Q: Can you write an article on how family RESPs work once the oldest children start to take money out of the plan while for the youngest we are still putting money into the plan?
What are the rules? Can you find one child with more money from the plan than another child? If one child does not go to post-secondary can their funds be used to fund one of the children in the plan?
A: Good question, John. It’s surprising how few people know the withdrawal dynamics of an individual Registered Education Savings Plan (RESP*), let alone how a family plan works.
Just to bring everyone up to speed, a family RESP is a tax-deferred education savings investment account with annual government grants that has multiple beneficiaries. A beneficiary can qualify for grants of 20% or more of a contribution, subject to both annual and lifetime limits, historical contributions, age, income and province or territory of residence.
A family RESP is generally opened by parents or grandparents, though technically can be opened by a sibling, however unlikely. In addition to children or grandchildren related by blood, a child or grandchild who is adopted qualifies as a beneficiary for a family RESP.
Of note is that stepchildren or stepgrandchildren cannot be beneficiaries of a family RESP, nor can nieces or nephews. A parent, grandparent, aunt or uncle who wants to open an account for one of these classes of beneficiaries must do so with an individual plan for that child.
A beneficiary must also be under 21 if they are added to an existing, qualifying family plan.
The ability to contribute to an RESP or receive a government grant for a beneficiary depends on all contributions made to all RESPs for that beneficiary and all government grants received during that beneficiary’s lifetime. Those contributions and grants are tracked based on their social insurance number, so that if there are multiple accounts – say, parents, grandparents, etc. – a running tally is kept by the government.
That said, when it comes time to taking withdrawals from a family RESP, there is more flexibility than an individual RESP, John.
When a qualifying withdrawal is taken from an individual RESP to help fund post-secondary costs, the account balance, at any time, is broken down into three pools of money. There’s principal, which represents your contributions; there’s grants, which represents government matching contributions; and there’s growth, which represents investment growth over and above the principal and grants.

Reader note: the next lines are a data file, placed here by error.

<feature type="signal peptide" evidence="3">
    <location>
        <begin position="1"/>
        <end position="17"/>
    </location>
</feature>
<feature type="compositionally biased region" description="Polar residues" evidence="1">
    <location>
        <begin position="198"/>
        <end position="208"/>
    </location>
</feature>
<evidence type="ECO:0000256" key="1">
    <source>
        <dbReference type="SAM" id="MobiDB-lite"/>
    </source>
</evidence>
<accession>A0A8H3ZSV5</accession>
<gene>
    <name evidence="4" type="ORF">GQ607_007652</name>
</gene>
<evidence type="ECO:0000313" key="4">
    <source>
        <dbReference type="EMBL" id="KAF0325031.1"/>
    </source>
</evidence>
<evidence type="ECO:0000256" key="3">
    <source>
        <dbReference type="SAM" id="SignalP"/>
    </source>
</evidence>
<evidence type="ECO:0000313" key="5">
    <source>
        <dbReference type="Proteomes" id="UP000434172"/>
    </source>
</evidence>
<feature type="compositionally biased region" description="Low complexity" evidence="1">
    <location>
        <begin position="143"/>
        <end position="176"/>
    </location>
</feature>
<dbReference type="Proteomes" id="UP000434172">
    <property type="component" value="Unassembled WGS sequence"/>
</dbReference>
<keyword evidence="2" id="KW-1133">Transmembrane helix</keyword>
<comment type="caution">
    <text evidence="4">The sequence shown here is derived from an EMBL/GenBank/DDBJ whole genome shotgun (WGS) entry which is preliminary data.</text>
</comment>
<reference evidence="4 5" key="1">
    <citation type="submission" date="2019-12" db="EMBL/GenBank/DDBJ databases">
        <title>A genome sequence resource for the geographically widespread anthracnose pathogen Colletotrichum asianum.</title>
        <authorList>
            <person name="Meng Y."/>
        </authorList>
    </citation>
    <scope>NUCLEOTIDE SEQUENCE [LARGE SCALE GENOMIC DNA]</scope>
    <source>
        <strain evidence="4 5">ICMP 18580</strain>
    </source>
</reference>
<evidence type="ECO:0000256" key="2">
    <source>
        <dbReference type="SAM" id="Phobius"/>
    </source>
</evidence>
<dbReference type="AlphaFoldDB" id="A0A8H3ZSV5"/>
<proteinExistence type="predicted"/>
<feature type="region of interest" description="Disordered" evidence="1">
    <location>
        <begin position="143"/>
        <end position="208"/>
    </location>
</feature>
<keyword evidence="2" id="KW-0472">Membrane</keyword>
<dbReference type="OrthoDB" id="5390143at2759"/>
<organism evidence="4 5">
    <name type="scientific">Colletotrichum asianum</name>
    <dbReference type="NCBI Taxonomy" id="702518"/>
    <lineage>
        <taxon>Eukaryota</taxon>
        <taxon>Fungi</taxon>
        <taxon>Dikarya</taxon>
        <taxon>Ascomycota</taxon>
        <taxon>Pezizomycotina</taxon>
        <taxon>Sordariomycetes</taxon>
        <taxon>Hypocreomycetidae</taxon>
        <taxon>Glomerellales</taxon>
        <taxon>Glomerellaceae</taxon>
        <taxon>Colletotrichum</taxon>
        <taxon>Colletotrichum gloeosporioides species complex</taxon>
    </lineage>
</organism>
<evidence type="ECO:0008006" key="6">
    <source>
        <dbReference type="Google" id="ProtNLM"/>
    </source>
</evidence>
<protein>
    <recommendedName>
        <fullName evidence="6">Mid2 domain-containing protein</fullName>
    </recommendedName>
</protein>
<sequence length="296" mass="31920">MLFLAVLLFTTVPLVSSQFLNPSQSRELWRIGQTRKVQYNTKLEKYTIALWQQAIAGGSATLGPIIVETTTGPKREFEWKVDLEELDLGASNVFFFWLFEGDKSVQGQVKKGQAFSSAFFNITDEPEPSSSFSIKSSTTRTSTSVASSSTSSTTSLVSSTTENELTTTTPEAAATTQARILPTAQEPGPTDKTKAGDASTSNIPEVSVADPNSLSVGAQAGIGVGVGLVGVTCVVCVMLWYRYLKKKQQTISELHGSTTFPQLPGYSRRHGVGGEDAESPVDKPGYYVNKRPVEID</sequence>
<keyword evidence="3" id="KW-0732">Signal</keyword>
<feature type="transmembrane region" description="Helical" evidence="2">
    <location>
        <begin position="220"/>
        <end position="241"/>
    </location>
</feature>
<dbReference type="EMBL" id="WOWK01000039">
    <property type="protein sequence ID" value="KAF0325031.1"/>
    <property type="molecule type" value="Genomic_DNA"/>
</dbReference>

Grants and growth are taxable to the RESP beneficiary upon withdrawal, but most students have little to no income tax to pay on the taxable portion. Every taxpayer has a basic personal amount representing income they can earn tax-free. It varies based on province or territory of residence and is impacted by other income sources they have for the year. Qualifying post-secondary tuition gives rise to a tax credit as well, which usually wipes out any potential tax implications of an RESP withdrawal for most RESP beneficiaries.
It may be wise to try to front-end load the taxable withdrawals an RESP beneficiary takes. This is because there may be additional growth on the RESP balance before the account is exhausted. It may also make sense on the assumption that an RESP beneficiary may have lower income from other sources (summer or part-time jobs, for example) in the early years of their post-secondary education as compared to their later years.
Unused grants must be paid back to the government, with growth taxed at the subscriber’s tax rate plus a 20% penalty tax – another reason to save principal for later withdrawals. Growth can be transferred into a subscriber’s Registered Retirement Savings Plan account to the extent they have RRSP room.
The benefit of family RESPs, John, is that both grants and growth can be allocated amongst any beneficiaries of the plan. So, if one child does less or cheaper post-secondary education than another, you can use more of the RESP funds for one child and less for another.
So, you can contribute to a family RESP and get government grants just like you can with an individual RESP. And you can simultaneously take withdrawals for another beneficiary. And withdrawals can be taken for any of the beneficiaries of the plan.
For these reasons, and because managing one account is easier than managing multiple accounts, I would generally opt for family RESPs. Even if you have a single child, you can open a family RESP and add subsequent children to it. The main exception to the preference for a family RESP would be if an RESP is for a stepchild, niece, nephew or other beneficiary who is not related by blood (children or grandchildren).
Jason Heath is a fee-only, advice-only Certified Financial Planner (CFP) at Objective Financial Partners Inc. in Toronto, Ontario. He does not sell any financial products whatsoever.